Time for Stammer to get some Boston revenge and lead the Bolts to a big win against a bitter division rival, and FINALLY gain two INCREDIBLY valuable points to our postseason efforts.


Off the Dot is an ongoing column of opinions, feelings and thoughts on all things Tampa Bay Lightning.  This is a knee-jerk reaction column for the many things that a fan maybe feels or thinks throughout a hockey season.

This is NOT a stat by stat analysis of the Bolts, but rather a theater of words concerning the Lightning and the many emotions tangled up in supporting your favorite NHL team; a theater for all fans to come to for a more personal take on Tampa Bay hockey.

That’s why I call it “off the dot”.  Because if we were “on the dot”, as in face-off mode, well, things would be decidedly more on-point and specific.  While off the dot, while we’re still just milling around the face-off circle, as I am now, waiting for the whistle to blow, then we’re just being conversational.  We’re just talking about our thoughts on strategy maybe or whatever random concept happens to come to mind, needing to be expressed.  The fun off-key banter of fans before someone (whoever) decides to hunker down, spread out their skates, and get nose-deep over the dot for the real face-off, and maybe say, statistically speaking, what happened in a win or loss in their more researched opinion.  And we have those articles all over Bolts by the Bay, and I very much encourage you to check out those articles, too.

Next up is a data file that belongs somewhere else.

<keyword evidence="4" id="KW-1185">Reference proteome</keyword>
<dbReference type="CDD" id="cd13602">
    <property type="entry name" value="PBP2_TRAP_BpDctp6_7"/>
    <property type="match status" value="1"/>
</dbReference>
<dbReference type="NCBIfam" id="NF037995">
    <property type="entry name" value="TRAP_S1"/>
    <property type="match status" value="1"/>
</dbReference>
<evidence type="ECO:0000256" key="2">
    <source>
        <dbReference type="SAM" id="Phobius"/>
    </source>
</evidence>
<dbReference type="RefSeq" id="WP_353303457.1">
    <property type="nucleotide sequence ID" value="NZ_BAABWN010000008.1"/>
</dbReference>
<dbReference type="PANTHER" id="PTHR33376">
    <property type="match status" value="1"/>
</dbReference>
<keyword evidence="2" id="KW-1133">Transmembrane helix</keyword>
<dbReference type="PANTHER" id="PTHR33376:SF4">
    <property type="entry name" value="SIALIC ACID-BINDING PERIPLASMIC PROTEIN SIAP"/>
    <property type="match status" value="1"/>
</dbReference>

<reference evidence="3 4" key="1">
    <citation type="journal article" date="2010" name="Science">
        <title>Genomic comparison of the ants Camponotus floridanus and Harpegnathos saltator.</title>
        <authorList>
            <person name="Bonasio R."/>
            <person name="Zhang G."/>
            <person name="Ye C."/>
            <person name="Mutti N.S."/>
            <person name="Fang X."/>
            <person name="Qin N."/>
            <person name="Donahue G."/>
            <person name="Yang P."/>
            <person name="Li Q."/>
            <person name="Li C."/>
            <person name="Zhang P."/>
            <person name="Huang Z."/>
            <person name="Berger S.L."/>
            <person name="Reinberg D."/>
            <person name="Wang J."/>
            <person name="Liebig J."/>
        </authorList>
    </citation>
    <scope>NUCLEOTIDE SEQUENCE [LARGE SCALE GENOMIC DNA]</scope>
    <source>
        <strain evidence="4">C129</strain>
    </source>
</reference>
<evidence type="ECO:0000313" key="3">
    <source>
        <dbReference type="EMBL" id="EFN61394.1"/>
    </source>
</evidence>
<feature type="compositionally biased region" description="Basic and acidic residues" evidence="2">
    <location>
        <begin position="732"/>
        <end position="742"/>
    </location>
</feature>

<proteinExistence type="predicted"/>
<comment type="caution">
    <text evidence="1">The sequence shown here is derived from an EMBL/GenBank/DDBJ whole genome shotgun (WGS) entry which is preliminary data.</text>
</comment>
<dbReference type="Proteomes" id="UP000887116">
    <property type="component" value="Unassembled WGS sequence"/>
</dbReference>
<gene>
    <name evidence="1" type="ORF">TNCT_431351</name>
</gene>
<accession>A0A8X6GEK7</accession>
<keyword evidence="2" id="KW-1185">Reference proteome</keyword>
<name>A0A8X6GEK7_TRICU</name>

These are just my opinions, my feelings, and my thoughts – while we’re off the dot.